Tiger Woods eased to a seven-shot victory at the WGC-Bridgestone Invitational on Sunday, earning his 79th win on the PGA Tour and sounding an ominous warning to his rivals ahead of next week's PGA Championship.
Seven strokes ahead overnight, the World No 1 left an elite field trailing in his wake as he signed off with an even-par 70 at Firestone Country Club to land a record eighth title in the World Golf Championships (WGC) event.
Woods played rock-steady golf on a warm, blustery afternoon at one his favourite venues, barely making a mistake on the way to a 15-under total of 265 for his fifth PGA Tour title this year in only 11 starts.
With his eighth victory at Firestone, he equalled the mark he already shares with Sam Snead for most wins at a single PGA Tour event.
It also leaves him just three shy of matching the Hall of Famer's record 82 career PGA Tour victories. Since turning professional in late 1996, Woods has won at least five times on the U.S. circuit in 10 separate seasons.
"The total body of work is pretty good," Woods said after earning the winner's cheque for $1.5 million (981.3 thousand pounds).
"One thing I'm proud of is obviously how many times I've won, how many World Golf Championships I've won, but also how many years I've won five or more times in a season.
"That's something I'm very proud of is how many tournaments I've been able to win consistently, year-in and year-out, and then how many World Golf Championships I've been able to win."
Fellow American Keegan Bradley, the defending champion, closed with a five-birdie 67 to share second place at eight under with Swede Henrik Stenson (70).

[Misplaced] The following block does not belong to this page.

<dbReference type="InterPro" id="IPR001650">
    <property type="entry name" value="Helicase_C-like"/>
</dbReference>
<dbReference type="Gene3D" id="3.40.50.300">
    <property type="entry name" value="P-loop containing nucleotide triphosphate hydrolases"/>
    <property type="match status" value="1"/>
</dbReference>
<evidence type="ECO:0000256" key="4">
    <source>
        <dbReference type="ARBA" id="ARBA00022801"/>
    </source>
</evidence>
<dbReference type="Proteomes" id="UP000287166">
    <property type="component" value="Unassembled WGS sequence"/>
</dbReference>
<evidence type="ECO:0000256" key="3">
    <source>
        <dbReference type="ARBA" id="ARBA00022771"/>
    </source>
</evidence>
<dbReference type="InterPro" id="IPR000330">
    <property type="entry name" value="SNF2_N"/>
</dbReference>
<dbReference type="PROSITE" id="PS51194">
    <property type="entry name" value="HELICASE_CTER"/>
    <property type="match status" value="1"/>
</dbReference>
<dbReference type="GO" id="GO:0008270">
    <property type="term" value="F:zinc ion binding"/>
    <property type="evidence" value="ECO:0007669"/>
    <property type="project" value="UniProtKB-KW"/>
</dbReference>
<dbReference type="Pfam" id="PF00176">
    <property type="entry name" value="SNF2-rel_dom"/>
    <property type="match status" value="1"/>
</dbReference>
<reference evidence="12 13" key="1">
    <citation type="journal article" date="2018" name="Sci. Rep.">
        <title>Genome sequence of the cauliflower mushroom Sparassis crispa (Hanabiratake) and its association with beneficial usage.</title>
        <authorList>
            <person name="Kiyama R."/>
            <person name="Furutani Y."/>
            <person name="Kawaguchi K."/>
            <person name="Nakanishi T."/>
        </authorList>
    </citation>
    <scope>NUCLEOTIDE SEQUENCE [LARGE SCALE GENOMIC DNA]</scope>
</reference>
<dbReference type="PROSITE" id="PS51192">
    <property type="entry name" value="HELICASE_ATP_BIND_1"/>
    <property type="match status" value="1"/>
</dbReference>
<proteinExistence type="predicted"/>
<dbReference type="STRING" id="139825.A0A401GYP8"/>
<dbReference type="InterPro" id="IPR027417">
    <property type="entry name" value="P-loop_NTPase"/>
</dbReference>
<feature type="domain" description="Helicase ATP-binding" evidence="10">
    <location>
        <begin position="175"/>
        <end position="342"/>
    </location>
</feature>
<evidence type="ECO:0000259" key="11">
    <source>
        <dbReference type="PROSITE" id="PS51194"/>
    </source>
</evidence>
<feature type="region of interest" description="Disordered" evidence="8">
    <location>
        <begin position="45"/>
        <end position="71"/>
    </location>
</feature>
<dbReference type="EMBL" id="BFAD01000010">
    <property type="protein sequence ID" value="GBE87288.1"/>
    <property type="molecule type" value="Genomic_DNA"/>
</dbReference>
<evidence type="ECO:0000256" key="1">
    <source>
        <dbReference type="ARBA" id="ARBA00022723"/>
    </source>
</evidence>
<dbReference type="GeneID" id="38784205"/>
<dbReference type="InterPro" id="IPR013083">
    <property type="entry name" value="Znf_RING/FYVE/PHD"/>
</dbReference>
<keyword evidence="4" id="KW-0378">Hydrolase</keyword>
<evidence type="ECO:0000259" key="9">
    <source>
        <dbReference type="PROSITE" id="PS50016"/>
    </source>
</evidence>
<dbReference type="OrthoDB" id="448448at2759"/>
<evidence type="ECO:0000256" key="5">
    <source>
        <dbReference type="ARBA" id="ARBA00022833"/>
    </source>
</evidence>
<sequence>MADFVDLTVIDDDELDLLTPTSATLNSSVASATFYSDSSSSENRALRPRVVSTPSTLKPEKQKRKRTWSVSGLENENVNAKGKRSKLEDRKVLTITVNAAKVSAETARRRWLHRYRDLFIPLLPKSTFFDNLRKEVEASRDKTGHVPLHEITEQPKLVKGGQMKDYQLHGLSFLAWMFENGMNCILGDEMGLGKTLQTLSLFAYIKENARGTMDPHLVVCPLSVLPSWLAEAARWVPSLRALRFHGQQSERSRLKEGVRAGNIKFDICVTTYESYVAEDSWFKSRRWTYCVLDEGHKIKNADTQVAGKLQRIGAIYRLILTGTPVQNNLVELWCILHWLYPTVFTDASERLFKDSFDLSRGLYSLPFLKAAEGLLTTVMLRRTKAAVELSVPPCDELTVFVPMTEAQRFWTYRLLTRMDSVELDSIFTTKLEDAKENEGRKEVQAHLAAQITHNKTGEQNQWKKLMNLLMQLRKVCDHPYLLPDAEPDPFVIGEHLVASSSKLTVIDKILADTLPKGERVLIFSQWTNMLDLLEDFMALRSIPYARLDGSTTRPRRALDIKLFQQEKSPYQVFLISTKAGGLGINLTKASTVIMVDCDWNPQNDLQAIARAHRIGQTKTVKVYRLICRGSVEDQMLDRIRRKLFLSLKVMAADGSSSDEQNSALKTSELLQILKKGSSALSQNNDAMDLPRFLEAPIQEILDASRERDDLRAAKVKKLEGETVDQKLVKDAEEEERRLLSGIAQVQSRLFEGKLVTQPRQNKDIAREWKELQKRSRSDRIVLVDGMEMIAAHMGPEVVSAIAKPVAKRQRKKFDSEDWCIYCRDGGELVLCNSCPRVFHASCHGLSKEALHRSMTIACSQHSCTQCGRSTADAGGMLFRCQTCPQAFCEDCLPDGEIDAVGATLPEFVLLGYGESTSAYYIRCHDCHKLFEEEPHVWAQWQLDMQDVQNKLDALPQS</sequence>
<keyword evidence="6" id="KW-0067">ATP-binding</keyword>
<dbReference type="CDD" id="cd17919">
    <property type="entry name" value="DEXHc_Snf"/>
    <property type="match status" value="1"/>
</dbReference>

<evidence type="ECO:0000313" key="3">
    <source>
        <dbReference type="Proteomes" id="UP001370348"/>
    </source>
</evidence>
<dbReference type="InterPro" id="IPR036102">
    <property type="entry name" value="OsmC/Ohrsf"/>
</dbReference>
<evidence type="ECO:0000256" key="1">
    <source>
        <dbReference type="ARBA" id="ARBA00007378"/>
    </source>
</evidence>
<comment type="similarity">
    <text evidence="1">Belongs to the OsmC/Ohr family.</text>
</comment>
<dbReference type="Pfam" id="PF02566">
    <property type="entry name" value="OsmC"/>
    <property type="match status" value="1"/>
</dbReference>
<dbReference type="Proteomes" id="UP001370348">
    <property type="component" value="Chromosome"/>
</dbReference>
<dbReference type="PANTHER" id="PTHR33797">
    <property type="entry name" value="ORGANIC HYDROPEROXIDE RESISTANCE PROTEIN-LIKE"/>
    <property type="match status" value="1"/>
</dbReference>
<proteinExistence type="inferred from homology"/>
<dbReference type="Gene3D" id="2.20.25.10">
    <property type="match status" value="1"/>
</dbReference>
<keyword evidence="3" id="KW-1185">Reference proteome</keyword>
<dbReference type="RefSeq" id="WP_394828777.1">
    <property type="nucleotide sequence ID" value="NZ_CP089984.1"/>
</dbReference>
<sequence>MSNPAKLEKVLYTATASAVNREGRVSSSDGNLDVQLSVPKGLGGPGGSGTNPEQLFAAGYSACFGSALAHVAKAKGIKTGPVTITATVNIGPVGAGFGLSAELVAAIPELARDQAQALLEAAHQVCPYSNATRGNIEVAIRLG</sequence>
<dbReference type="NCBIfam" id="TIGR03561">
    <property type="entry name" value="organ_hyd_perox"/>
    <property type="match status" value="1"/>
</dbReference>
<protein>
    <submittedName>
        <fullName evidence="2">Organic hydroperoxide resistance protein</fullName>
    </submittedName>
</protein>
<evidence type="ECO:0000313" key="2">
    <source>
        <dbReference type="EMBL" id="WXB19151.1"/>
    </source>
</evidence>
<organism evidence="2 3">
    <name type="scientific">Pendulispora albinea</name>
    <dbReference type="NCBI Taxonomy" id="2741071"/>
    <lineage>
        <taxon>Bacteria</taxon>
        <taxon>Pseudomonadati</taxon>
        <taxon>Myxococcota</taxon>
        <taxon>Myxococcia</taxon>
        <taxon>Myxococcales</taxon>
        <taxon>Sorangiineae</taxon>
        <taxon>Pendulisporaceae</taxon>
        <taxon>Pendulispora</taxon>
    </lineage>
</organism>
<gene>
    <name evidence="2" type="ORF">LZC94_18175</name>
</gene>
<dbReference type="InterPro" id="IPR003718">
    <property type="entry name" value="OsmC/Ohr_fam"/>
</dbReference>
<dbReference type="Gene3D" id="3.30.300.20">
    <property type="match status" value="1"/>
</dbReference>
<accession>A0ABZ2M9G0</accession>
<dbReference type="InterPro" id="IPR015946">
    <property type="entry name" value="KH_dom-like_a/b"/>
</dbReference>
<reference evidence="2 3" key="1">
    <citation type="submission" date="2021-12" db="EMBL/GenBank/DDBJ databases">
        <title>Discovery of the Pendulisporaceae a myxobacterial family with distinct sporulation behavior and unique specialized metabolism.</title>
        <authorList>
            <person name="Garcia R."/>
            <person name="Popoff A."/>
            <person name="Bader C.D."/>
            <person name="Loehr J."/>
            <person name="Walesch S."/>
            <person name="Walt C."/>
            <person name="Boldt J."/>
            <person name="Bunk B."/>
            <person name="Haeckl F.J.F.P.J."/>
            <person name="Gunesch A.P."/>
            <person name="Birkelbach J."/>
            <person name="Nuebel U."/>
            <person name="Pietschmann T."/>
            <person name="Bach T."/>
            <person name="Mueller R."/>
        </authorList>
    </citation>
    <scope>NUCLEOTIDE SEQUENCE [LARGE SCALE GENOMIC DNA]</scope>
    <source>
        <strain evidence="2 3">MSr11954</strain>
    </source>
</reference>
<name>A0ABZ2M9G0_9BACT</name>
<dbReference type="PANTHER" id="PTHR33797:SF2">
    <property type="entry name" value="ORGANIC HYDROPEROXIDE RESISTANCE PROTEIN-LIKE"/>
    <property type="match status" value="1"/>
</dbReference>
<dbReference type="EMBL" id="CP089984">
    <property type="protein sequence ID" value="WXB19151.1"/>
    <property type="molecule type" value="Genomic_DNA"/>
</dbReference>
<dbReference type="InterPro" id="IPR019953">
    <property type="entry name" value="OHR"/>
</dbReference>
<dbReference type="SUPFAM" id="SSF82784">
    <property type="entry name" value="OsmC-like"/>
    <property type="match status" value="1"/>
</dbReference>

"It was a really weird feeling because it was like a tournament within a tournament," said Bradley. "Coming in second is a big accomplishment considering Tiger had such a big lead.
"It's very tough to give Tiger that many shots. The round he shot on Friday was pretty special. You know, I hate to sit here and go on and on about how good he is, but he is."
The tournament was effectively over after Woods distanced himself from his rivals with a stunning nine-under 61 on Friday and virtually every spectator on Sunday had eyes firmly focused on the world number one.
The galleries were lined three-to-four deep on the right side of the fairway before Woods teed off in the final round, fans having welcomed him with shouts of "Go Tiger" and "79".
After using an iron off the tee at the par-four first to find the left portion of the fairway, he struck his approach just short of the green into the rough from where he chipped five feet past the hole and made the putt to save par.
Wearing his trademark Sunday red shirt, Woods played solidly for the next eight holes, lining up mid-range birdie putts on each green while squandering his only close opportunity from six feet at the second.
Out in level-par 35, Woods recorded his only birdie of the day at the par-four 10th, sinking a seven-footer to briefly stretch his advantage to nine strokes.
The quality of his iron play was stellar all day and it came as a surprise when he made his only error of the round with a three-putt bogey from long range at the par-four 14th for his lead to be cut to eight.
That lead then shrank to seven when Bradley birdied the par-four 17th but Woods safely parred his last four holes to complete the 18th WGC win of his career in 42 starts.
"Being as blustery as it was, it was going to be really hard for someone to shoot 62 or 63 today," said Woods, who after his round picked up his young son, Charlie, before setting off to sign his card.
"If I didn't give any shots away today and played my game and shot even par or better, I'd have to force these guys to go and shoot something super low on a golf course that wasn't going to give it up under these conditions."
U.S. Open winner Justin Rose carded a 69 to finish at one under, two strokes better than British Open champion Phil Mickelson, who said he lacked the requisite sharpness all week as he signed off with a 71.
Northern Irish world number three Rory McIlroy closed with a 72 to end a largely disappointing week as he prepares for his title defence at the PGA Championship.
"I keep saying my game doesn't feel too far away," said McIlroy. "It's obviously not where I want it to be, but it's not a million miles away."
Photograph: Gregory Shamus/Getty Images